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Securing the RMI registry

Posted by emcmanus on December 29, 2006 at 9:39 AM PST

If you've had occasion to use the RMI registry seriously, you
may have encountered some of its shortcomings. Chief of these
is that anybody on the local machine can modify the registry.
There are only a few things you can do about that, of which the
craziest is to reimplement enough of RMI to code your own
compatible version of the registry. I did that, and write
about it in a later
, but then I discovered a simpler alternative, due
to Peter Jones.

We encountered this problem when defining the JMX Remote API.
The standard connector defined by this API is the RMI connector,
and the obvious way for it to work would have been to interpret a
URL like service:jmx:rmi://somehost:8888/bar as meaning
"an href="">RMIServer
object called bar in the RMI registry at port 8888 on
host somehost. We wouldn't have needed to support any other
address types. The same address would work on the client and on
the server.

Well, if you have a look at href="">the
documentation, you'll see that things are quite a bit more
complicated than that. Addresses come in two forms, of which
the first is this rather ugly one:


That is as nothing to the ugliness of the second form, though:



As Spec Lead for JSR 160, I bear considerable responsibility
for this ugliness, and you can believe that I didn't accept it

Why we perpetrated these address forms

There were two problems that led us to exclude the simple
approach with the RMI registry. The first was that a href="">longstanding
bug in the JDK meant that you couldn't have more than one RMI
registry in the same VM. So there was great potential for
interference between different modules each needing to create a
registry. This bug was fixed in JDK 1.5 but JSR 160 was
supported all the way back to 1.3.

The second problem was the one I mentioned above, namely that
the only access check on changes to the RMI registry is that the
client making the change must be connecting from the same machine
that the registry is running on. This means that if you store
your JMX Connector Server in an RMI registry on a multiuser
machine, some other unscrupulous user can come along and replace
it with their own RMI object. Users would then connect to the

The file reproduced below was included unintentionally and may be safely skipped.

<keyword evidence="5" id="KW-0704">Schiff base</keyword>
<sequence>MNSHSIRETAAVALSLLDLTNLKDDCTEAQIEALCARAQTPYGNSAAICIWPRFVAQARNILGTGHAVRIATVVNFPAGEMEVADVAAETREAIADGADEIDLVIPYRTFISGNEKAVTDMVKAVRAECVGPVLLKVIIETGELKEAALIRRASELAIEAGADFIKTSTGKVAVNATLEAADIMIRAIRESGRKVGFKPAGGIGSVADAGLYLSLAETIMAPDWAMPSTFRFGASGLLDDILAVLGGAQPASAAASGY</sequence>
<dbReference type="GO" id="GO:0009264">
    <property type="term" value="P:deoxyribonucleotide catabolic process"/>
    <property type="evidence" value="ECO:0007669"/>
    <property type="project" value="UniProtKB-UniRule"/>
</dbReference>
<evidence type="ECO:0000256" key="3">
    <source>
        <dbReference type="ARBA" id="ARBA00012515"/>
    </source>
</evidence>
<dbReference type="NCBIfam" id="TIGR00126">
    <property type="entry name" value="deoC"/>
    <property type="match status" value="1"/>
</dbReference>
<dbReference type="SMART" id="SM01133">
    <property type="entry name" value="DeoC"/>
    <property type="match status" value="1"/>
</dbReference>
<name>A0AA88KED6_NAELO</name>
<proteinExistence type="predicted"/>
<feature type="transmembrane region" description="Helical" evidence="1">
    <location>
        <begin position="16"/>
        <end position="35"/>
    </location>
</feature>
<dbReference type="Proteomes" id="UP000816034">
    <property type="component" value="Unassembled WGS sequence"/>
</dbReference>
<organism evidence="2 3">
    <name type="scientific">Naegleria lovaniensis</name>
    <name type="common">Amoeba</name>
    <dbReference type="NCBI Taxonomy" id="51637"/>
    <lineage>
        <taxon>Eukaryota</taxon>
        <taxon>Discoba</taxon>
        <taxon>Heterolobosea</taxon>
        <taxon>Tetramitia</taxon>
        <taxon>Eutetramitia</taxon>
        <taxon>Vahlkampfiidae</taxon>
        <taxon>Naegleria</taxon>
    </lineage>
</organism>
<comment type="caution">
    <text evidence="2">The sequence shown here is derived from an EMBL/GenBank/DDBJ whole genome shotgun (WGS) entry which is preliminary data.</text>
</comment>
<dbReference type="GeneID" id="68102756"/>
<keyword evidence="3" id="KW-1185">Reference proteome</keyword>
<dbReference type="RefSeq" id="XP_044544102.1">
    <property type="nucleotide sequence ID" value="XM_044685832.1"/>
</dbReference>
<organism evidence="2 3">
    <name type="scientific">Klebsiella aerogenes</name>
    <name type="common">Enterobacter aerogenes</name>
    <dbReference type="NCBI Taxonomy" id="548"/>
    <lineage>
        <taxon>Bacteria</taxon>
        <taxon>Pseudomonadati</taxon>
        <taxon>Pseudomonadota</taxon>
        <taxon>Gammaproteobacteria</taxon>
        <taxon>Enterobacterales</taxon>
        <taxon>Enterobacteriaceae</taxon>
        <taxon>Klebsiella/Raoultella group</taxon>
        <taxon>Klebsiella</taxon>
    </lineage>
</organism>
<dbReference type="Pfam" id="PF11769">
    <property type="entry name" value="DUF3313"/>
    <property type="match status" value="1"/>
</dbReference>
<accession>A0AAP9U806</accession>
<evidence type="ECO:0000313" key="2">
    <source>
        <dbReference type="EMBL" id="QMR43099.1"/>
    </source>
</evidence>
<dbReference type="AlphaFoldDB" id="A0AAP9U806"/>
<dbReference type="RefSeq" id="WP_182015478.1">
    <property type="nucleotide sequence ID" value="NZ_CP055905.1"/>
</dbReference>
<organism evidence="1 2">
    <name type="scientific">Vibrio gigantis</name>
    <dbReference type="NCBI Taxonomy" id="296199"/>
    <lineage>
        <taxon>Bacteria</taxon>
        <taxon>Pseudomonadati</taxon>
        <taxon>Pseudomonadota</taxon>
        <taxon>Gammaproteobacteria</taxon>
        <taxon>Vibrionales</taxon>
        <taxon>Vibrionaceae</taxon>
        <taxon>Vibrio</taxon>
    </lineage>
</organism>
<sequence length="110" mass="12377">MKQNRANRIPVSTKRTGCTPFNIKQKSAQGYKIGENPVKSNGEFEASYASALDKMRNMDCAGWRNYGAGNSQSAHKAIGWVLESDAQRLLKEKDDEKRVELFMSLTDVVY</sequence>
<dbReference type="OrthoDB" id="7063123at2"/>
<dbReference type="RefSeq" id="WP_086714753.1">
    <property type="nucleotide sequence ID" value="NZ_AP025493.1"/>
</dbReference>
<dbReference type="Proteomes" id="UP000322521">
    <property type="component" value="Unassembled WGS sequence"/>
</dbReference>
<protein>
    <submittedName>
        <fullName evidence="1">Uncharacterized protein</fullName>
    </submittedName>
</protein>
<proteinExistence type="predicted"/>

rogue object without realising it, and send their password or
other credentials to authenticate.

Securing the RMI registry

We've addressed this problem in a couple of ways. First of
all, you can protect your registry using SSL client
authentication. Luis-Miguel Alventosa has explained this in
detail in his href="">blog.
The big advantage of using SSL is that clients can be sure they
are connecting to the server they are expecting, and not a
server being run by Dr Evil on the same port. But that's
server authentication. Using SSL client
authentication seems redundant given that the client can
authenticate to the JMX Connector Server with a password or
other credentials. You only really need the SSL part to protect
the registry from rogue modifications. And setting up the
necessary SSL client certificates is a non-trivial amount of

The second possibility is to access implementation-specific
sun.* classes to define a custom registry. We did
this in the JDK code that handles the href="">JMX
command-line properties, etc. When you
specify those properties, we create a special read-only RMI
registry with a single entry "jmxrmi". See in the
JDK sources, which does its work by subclassing

We can get away with this because this code is part of the same
JDK as the implementation-dependent classes it is accessing. I
strongly discourage anyone from doing this sort of thing outside
the JDK.
The sun.* classes are subject to change
without notice, and indeed as of JDK 6 the compiler will produce
warnings for code that references them.

A portable (if hacky) solution

A viable alternative is described in the Work Around section of

The access check to see if the caller is on the same machine
can be faked so that it always fails, even if the caller
is on the same machine. The idea is that the caller's
address comes from href="">Socket.getInetAddress().
By imaginative use of RMI socket factories and Socket subclasses,
we can arrange for this method never to return a local

The access check is only
made when the registry is accessed via RMI. It is not made if
the Registry object returned by href=",%20java.rmi.server.RMIClientSocketFactory,%20java.rmi.server.RMIServerSocketFactory)">